Thursday, February 26, 2009

Tuol Sleng Genocide Museum - Pol Pot - The Killing Fields

Viewer discretion advised... the following images are of disturbing content relating to the mass genocide of the Cambodian people. If you don't know the history behind this, I encourage you to read about Pol Pot here and the Tuol Sleng Genocide Museum here.

I am not sure where to begin, so many emotions have been stirred up its hard to put into words. We visited the Tuol Sleng Genocide Museum, which is one of the detention centers where pol pot tortured and killed thousands of men, women, and children. I have been to several Holocaust museums but this one by far was more raw in nature and much harder to swallow. The building was originally a school with 3 buildings and 3 floors each. Each one had a different purpose, some for holding space and some with other obvious horrors in mind. The first building has the torturing rooms which were used right up until the Khmer Rouge fell, literally with fresh bodies still chained to the beds. They took photos of the final 14 bodies left, put it in the room in which they were killed and kept the rooms in close conditions to what it had looked like at the time of death. It was so raw and realistic that you could almost smell them. I did everything I could to keep it together as we walked through such a graphic point in history, and even going back and preparing the photos tears were shed. The photos I included are the mild PG-13 ones I thought were suitable to share.

The second part of day we visited "Choeung Ek Memorial" (more commonly called the killing fields). This was a mass grave where they placed about 9,000 bodies after they were tortured and a second site for their brutal acts. Here they murdered children by picking them up by their feet and bashing their heads by swinging them into the side of a tree. They hung up a loud speaker which blared propaganda to drown out the screaming of those being tortured. They have only excavated 10% of the grounds. As you walk you will see clothing and bones sticking up in the dirt beneath your feet. It was beyond heart wrenching.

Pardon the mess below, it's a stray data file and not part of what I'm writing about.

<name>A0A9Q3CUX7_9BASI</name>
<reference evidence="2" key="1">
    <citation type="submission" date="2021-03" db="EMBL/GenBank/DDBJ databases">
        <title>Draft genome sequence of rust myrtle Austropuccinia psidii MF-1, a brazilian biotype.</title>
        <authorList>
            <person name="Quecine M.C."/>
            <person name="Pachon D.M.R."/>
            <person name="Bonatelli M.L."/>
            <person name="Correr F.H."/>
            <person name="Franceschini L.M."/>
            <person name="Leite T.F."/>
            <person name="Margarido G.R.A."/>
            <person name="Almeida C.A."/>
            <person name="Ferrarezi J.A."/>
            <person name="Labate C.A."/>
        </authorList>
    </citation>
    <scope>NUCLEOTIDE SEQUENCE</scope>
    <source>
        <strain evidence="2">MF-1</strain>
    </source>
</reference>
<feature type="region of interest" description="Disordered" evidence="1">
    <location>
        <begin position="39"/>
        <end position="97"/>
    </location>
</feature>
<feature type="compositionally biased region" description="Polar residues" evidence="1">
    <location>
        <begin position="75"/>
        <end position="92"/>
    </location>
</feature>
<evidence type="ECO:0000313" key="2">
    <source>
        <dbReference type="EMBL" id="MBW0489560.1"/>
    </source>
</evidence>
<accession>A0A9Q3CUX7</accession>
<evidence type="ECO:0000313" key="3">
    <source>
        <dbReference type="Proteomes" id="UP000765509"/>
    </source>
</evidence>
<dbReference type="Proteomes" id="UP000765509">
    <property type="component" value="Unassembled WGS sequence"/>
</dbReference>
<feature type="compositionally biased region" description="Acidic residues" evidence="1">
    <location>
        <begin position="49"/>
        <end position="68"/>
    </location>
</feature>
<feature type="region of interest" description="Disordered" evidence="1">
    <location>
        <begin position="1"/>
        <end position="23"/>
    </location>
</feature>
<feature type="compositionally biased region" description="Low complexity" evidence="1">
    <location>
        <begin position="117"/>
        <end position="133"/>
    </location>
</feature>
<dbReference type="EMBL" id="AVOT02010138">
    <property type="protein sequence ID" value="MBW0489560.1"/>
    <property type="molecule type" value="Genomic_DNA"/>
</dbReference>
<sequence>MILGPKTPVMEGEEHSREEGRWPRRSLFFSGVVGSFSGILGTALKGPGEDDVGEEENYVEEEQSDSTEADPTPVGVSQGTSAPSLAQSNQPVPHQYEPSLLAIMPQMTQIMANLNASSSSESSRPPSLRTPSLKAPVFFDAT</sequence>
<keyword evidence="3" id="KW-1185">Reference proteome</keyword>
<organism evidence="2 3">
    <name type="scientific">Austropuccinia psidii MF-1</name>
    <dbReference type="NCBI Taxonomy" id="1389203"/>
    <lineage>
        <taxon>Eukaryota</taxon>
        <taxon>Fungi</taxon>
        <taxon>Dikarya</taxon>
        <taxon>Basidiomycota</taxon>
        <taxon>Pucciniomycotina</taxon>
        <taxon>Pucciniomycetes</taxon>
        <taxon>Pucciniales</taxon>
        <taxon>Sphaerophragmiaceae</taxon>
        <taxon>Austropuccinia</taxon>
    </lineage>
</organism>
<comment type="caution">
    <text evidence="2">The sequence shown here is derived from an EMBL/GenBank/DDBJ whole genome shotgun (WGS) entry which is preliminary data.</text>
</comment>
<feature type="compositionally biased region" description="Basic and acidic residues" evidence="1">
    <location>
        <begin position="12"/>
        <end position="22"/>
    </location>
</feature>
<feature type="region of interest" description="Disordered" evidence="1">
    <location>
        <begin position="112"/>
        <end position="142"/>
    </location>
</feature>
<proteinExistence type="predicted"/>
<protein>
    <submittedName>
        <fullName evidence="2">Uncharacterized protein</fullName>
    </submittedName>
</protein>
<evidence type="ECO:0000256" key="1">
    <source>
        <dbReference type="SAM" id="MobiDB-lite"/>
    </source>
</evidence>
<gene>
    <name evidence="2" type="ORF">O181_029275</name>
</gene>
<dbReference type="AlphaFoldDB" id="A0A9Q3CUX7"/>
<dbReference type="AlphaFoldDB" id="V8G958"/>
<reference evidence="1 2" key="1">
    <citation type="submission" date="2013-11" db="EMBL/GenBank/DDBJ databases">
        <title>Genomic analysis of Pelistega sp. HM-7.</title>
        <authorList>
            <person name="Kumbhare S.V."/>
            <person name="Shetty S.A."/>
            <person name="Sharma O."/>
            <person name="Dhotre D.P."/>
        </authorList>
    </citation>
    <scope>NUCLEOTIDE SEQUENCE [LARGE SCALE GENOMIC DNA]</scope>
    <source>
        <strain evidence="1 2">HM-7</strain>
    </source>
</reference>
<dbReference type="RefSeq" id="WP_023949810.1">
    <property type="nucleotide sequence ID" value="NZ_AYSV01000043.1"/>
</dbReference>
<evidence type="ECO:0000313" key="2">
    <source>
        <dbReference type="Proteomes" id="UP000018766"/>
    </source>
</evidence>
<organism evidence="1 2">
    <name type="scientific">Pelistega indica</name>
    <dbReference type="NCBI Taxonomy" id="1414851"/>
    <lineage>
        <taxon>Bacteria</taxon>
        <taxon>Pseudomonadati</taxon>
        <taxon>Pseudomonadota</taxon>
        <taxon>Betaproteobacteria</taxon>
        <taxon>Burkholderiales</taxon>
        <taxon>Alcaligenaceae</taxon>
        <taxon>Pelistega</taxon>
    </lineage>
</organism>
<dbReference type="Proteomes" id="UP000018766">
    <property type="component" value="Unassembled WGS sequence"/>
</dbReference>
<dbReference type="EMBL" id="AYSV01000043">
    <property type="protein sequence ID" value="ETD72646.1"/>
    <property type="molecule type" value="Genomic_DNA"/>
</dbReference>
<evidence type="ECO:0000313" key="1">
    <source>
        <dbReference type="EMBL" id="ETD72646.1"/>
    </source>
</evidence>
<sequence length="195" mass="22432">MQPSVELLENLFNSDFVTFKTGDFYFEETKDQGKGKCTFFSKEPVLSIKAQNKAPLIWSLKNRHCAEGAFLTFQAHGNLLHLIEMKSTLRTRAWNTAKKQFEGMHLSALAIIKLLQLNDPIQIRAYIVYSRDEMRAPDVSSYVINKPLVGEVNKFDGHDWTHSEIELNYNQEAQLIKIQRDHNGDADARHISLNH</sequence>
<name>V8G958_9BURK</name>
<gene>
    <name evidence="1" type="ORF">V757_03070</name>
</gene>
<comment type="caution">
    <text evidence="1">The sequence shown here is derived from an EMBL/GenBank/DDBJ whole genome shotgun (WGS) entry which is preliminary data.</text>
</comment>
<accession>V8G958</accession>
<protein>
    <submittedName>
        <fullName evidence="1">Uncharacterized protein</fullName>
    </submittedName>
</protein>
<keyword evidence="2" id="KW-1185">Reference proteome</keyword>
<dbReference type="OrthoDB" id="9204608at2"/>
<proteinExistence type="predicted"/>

Saturday, February 21, 2009

Cambodia Orphanage

Sorry for the delay on the posting :)
We are now with the rest of the group in Phnom Phen Cambodia... After everyone has recovered from jet lag and their night spent in the Bangkok airport, we have gotten to see a thing or two. Yesterday we visited a large children's home (orphanage). There were about 70 kids from ages 2-17. The moment the gate door swung open the children swarmed us all latching onto us and hugging us and asking us questions. One little girl held on to me for at least 20 minutes, begging for as much affection as I could give. I was overwhelmed with compassion. It effected me much more then I could have imaged. They had so much love to give. Each one was so excited to show us where they sleep and their tiny little school rooms. The children were so beautiful, and I would have done anything to take a few home with us!

Sunday, February 15, 2009

Khao Sak National Park

The past few days have been amazing. I had no idea Khao Sok would be this beautiful! It is the Lake Powell of Asia. We hired a boat and went for an evening cruise on the lake. It is a bit like Guilin China, Halong Bay in Vietnam, and as large as the Milford Sound in New Zealand. The coolest part is that we hung out with some Thai people on holiday camping out on these little raft huts in the middle of the lake. If we had more time we would have totally joined them! I couldn't have imagined a more perfect Valentine's day :)

Wednesday, February 11, 2009

Blaine and I have traveled down south to Phuket for a few days. Tomorrow we go to Khao Sok national park for some trekking and jungle exploration, but before that I will catch you up on the past few days. I am usually not a big fan of huge cities, but its always fun if there is a festival going on. We just happened to be in town for the annual macha bucha holiday, which is a commemoration of when Buddha preached to thousands of people that just appeared without summoning. At sunset the people went to the temples, lit candles, incense and walked with flowers around the outside of the various watts. It made for some interesting pics

I have loads more photos of the red light district, but most are not appropriate for all audiences so here is just a backed out shot of the street. It is amazing what people will do in plain view.

The Floating Market is a top thing to see in Bangkok, though it is a 2 hour bus ride outside the city.

After heading south, it is amazing how much things change with a little sun and sand. The moment we got off the bus, we rented a scooter and started exploring. The local Thai people would drive up next to us and say "where u go now?" just making sure we knew our way... which of course we did not :)